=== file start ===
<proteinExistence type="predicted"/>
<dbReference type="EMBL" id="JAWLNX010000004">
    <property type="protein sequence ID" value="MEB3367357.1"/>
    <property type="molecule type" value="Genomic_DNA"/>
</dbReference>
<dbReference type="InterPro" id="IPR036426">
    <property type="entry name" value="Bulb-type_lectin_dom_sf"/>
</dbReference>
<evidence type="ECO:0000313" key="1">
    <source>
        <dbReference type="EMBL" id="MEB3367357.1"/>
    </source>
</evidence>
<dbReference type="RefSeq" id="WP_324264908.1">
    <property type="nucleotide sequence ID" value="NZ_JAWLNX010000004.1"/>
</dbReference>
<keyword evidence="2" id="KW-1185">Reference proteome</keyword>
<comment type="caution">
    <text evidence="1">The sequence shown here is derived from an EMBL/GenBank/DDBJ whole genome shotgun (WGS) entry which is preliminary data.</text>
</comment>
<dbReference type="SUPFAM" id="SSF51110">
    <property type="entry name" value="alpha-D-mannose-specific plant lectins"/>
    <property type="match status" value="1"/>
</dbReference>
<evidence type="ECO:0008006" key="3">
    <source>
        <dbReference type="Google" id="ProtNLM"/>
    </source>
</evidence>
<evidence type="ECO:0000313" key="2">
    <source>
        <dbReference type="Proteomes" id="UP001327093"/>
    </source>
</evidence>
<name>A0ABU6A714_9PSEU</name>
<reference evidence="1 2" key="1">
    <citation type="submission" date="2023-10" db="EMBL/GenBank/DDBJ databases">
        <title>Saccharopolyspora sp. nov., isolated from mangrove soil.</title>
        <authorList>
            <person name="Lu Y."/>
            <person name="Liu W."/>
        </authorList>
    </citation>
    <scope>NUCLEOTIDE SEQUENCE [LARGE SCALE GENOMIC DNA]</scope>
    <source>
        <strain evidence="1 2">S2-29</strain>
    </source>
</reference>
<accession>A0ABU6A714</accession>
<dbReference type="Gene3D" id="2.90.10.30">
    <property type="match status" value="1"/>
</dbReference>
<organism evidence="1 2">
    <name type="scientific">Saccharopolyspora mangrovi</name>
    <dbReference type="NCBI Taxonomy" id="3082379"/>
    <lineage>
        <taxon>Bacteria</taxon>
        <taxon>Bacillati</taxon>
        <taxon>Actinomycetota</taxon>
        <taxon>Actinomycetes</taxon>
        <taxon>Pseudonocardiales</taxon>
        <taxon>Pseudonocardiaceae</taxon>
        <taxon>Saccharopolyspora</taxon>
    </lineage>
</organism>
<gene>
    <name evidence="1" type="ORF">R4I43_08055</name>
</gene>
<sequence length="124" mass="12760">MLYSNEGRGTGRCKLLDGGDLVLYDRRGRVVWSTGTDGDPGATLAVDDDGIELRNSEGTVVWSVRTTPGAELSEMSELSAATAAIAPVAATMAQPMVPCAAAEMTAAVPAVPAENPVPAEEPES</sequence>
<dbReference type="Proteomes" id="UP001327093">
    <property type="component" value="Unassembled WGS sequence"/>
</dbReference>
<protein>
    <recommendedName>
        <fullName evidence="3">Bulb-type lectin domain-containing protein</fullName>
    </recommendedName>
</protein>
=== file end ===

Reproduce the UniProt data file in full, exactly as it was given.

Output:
<proteinExistence type="predicted"/>
<dbReference type="EMBL" id="JAWLNX010000004">
    <property type="protein sequence ID" value="MEB3367357.1"/>
    <property type="molecule type" value="Genomic_DNA"/>
</dbReference>
<dbReference type="InterPro" id="IPR036426">
    <property type="entry name" value="Bulb-type_lectin_dom_sf"/>
</dbReference>
<evidence type="ECO:0000313" key="1">
    <source>
        <dbReference type="EMBL" id="MEB3367357.1"/>
    </source>
</evidence>
<dbReference type="RefSeq" id="WP_324264908.1">
    <property type="nucleotide sequence ID" value="NZ_JAWLNX010000004.1"/>
</dbReference>
<keyword evidence="2" id="KW-1185">Reference proteome</keyword>
<comment type="caution">
    <text evidence="1">The sequence shown here is derived from an EMBL/GenBank/DDBJ whole genome shotgun (WGS) entry which is preliminary data.</text>
</comment>
<dbReference type="SUPFAM" id="SSF51110">
    <property type="entry name" value="alpha-D-mannose-specific plant lectins"/>
    <property type="match status" value="1"/>
</dbReference>
<evidence type="ECO:0008006" key="3">
    <source>
        <dbReference type="Google" id="ProtNLM"/>
    </source>
</evidence>
<evidence type="ECO:0000313" key="2">
    <source>
        <dbReference type="Proteomes" id="UP001327093"/>
    </source>
</evidence>
<name>A0ABU6A714_9PSEU</name>
<reference evidence="1 2" key="1">
    <citation type="submission" date="2023-10" db="EMBL/GenBank/DDBJ databases">
        <title>Saccharopolyspora sp. nov., isolated from mangrove soil.</title>
        <authorList>
            <person name="Lu Y."/>
            <person name="Liu W."/>
        </authorList>
    </citation>
    <scope>NUCLEOTIDE SEQUENCE [LARGE SCALE GENOMIC DNA]</scope>
    <source>
        <strain evidence="1 2">S2-29</strain>
    </source>
</reference>
<accession>A0ABU6A714</accession>
<dbReference type="Gene3D" id="2.90.10.30">
    <property type="match status" value="1"/>
</dbReference>
<organism evidence="1 2">
    <name type="scientific">Saccharopolyspora mangrovi</name>
    <dbReference type="NCBI Taxonomy" id="3082379"/>
    <lineage>
        <taxon>Bacteria</taxon>
        <taxon>Bacillati</taxon>
        <taxon>Actinomycetota</taxon>
        <taxon>Actinomycetes</taxon>
        <taxon>Pseudonocardiales</taxon>
        <taxon>Pseudonocardiaceae</taxon>
        <taxon>Saccharopolyspora</taxon>
    </lineage>
</organism>
<gene>
    <name evidence="1" type="ORF">R4I43_08055</name>
</gene>
<sequence length="124" mass="12760">MLYSNEGRGTGRCKLLDGGDLVLYDRRGRVVWSTGTDGDPGATLAVDDDGIELRNSEGTVVWSVRTTPGAELSEMSELSAATAAIAPVAATMAQPMVPCAAAEMTAAVPAVPAENPVPAEEPES</sequence>
<dbReference type="Proteomes" id="UP001327093">
    <property type="component" value="Unassembled WGS sequence"/>
</dbReference>
<protein>
    <recommendedName>
        <fullName evidence="3">Bulb-type lectin domain-containing protein</fullName>
    </recommendedName>
</protein>